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Tuesday, January 18, 2022

Oak Gulls and Mistletoe: Nature’s Decor | real shit

When you look at the bare branches of some oak trees at this time of year, you can see ball-shaped growths there, which almost look like nature’s Christmas ornaments.

These are galls.

Bile is an abnormal growth that is produced by a plant under the influence of another organism. Most galls lay their eggs in the host plant after insects (small cyanid wasps).

‘The Real Dirt’ is a column by various local master gardeners who are part of the UC Master Gardeners of Butte County.

Each gall-forming insect produces gall of a particular size, shape and color; No species makes its gills like any other. While the commonly seen oak shells are spherical and woody, the shells of some oak leaves are horn-shaped, star-shaped, or have small jumpers.

During the winter in Butte County, oak groves connected by twigs are probably the most commonly seen gall. These oak galls (commonly referred to as oak apple galls) form smooth round balls one to two inches in diameter and range in color from cream and light green to pink, brown and black. They have a sponge-like interior and sit in groups on the twigs and trunks of oak trees. These gills are formed when a small gall wasp lays its eggs in the tissue of oak flower buds in spring. This wasp is one of hundreds of species of gall wasp (family Cynipidae) active in the United States. The tiny wasp also collects fluid that alters the cell’s multiplication process, resulting in gall. Wasp larvae develop inside the gall until they are fully adults, at which time they release the gall through an exit hole.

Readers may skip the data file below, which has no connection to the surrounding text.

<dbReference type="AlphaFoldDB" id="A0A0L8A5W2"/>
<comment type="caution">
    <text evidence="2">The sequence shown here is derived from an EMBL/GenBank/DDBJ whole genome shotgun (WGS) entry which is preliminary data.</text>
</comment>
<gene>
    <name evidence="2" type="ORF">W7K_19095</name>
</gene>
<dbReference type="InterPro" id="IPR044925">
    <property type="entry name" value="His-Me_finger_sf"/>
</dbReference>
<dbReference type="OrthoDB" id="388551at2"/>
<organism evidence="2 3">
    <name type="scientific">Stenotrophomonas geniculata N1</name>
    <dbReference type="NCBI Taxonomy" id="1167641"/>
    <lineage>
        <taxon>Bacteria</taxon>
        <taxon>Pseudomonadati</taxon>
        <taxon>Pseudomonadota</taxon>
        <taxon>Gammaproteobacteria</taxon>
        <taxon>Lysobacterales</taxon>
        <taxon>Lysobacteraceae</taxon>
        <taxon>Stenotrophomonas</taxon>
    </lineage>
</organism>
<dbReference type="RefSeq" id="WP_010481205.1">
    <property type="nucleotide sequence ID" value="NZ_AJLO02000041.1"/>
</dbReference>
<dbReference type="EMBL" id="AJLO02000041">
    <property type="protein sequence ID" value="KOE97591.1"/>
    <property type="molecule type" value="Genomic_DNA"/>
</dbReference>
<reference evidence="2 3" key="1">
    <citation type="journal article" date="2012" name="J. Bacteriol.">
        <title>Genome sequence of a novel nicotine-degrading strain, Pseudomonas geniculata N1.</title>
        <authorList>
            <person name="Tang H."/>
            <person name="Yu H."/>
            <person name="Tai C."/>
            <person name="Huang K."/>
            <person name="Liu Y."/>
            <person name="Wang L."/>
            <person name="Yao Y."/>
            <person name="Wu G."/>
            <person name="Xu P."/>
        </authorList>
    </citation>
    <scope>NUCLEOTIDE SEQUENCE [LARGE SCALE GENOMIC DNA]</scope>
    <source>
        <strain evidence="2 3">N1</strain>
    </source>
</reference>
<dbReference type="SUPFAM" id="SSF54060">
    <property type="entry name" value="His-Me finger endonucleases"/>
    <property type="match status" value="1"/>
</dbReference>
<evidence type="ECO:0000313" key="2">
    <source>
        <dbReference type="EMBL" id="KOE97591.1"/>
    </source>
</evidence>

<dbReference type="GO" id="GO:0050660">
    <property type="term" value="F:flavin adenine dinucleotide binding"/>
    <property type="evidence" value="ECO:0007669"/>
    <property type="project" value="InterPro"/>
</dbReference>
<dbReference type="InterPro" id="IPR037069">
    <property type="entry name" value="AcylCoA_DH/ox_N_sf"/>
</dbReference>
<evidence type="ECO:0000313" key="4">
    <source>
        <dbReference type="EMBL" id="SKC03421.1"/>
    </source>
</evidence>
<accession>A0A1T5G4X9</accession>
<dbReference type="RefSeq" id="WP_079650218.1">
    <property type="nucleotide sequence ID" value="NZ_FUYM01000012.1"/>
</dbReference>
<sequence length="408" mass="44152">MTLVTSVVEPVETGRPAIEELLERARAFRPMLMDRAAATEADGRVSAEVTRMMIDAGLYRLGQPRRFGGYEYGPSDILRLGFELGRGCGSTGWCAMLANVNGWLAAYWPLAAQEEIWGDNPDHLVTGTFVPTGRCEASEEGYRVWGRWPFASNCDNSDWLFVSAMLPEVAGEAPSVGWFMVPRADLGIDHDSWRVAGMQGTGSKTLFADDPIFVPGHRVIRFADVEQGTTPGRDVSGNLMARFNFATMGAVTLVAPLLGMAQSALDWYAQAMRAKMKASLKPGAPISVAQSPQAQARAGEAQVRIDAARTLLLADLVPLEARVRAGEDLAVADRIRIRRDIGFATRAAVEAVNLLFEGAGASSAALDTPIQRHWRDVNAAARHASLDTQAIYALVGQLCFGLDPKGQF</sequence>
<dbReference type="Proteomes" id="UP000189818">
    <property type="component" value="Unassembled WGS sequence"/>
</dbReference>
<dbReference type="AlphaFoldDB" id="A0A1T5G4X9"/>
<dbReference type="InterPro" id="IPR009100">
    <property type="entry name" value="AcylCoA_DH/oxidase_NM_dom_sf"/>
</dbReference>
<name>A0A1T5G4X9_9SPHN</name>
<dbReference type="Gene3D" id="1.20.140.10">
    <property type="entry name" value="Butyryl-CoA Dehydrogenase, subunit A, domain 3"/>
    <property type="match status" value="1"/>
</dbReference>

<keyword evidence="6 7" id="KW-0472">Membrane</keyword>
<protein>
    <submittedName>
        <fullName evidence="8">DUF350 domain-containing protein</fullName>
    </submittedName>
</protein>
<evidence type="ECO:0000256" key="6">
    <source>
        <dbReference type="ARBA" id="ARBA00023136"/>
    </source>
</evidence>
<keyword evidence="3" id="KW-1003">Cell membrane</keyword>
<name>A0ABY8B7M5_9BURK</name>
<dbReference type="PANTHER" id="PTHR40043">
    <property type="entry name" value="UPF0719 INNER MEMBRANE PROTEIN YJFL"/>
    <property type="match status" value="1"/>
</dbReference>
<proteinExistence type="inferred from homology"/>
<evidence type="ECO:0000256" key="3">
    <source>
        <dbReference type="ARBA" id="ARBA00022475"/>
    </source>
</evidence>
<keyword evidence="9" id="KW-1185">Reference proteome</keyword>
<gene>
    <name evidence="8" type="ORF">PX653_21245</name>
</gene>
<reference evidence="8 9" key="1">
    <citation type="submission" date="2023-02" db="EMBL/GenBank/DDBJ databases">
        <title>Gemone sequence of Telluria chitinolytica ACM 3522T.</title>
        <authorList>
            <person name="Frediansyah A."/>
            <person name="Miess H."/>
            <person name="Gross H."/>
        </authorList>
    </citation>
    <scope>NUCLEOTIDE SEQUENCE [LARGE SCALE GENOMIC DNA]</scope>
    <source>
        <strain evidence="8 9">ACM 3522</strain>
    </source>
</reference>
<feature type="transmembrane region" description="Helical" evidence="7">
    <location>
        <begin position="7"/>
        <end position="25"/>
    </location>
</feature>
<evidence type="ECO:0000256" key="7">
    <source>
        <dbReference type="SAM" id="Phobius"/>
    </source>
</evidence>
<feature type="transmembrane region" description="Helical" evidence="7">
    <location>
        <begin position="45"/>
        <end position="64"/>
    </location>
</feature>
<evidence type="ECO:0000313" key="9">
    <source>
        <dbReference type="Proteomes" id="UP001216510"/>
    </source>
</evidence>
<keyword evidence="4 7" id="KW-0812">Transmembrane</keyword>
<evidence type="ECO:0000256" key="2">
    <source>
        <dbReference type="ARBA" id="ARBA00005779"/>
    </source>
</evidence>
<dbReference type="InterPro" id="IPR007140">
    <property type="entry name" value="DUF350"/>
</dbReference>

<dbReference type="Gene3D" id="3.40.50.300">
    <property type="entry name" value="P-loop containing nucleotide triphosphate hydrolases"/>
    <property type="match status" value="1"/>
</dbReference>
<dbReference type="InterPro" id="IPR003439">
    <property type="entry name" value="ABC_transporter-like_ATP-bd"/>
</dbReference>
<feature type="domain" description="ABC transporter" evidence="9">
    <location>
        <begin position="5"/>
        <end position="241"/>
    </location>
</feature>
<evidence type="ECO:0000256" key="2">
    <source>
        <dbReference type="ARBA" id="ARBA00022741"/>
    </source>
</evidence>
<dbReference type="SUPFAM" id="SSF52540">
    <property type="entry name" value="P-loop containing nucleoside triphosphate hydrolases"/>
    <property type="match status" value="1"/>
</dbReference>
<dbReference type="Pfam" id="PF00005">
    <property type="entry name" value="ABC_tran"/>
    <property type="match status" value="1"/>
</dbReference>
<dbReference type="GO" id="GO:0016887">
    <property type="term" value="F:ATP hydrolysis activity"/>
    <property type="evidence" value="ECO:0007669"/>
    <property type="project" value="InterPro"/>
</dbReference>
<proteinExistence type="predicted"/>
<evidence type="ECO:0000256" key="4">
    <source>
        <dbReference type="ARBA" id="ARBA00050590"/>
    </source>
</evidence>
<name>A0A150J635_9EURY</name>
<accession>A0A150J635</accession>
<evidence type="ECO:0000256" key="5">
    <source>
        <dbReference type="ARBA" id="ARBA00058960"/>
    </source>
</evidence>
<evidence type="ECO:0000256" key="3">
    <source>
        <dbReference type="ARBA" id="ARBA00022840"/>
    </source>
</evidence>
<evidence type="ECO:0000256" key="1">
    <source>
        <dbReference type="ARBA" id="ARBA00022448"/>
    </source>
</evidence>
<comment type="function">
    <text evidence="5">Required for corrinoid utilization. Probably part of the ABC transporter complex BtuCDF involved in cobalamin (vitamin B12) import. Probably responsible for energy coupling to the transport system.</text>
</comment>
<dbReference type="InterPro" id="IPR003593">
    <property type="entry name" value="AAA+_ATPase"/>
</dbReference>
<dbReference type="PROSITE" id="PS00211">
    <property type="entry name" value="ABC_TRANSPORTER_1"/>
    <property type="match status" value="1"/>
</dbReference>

Right now, oak shells can be seen in large numbers on some small trees and less frequently on healthy mature oaks. Other smaller oaks are directly adjacent to a heavily-infested one that will have practically no galls. This seedling is the result of variation in genetic susceptibility to gall wasps among oak populations. Chico’s Bidwell Park is the perfect place to see the many-gulled oaks.

There are other insects that invade or inhabit the gall during or after the initial gall-maker’s residence. Some are parasites of gall larvae; There are other insects that live harmlessly within the gall (these secondary inhabitants are called interrogators). Birds feed on the larvae growing inside the gall. And galls can be attacked by Phoma gallorum fungus, resulting in dark brown or black galls.

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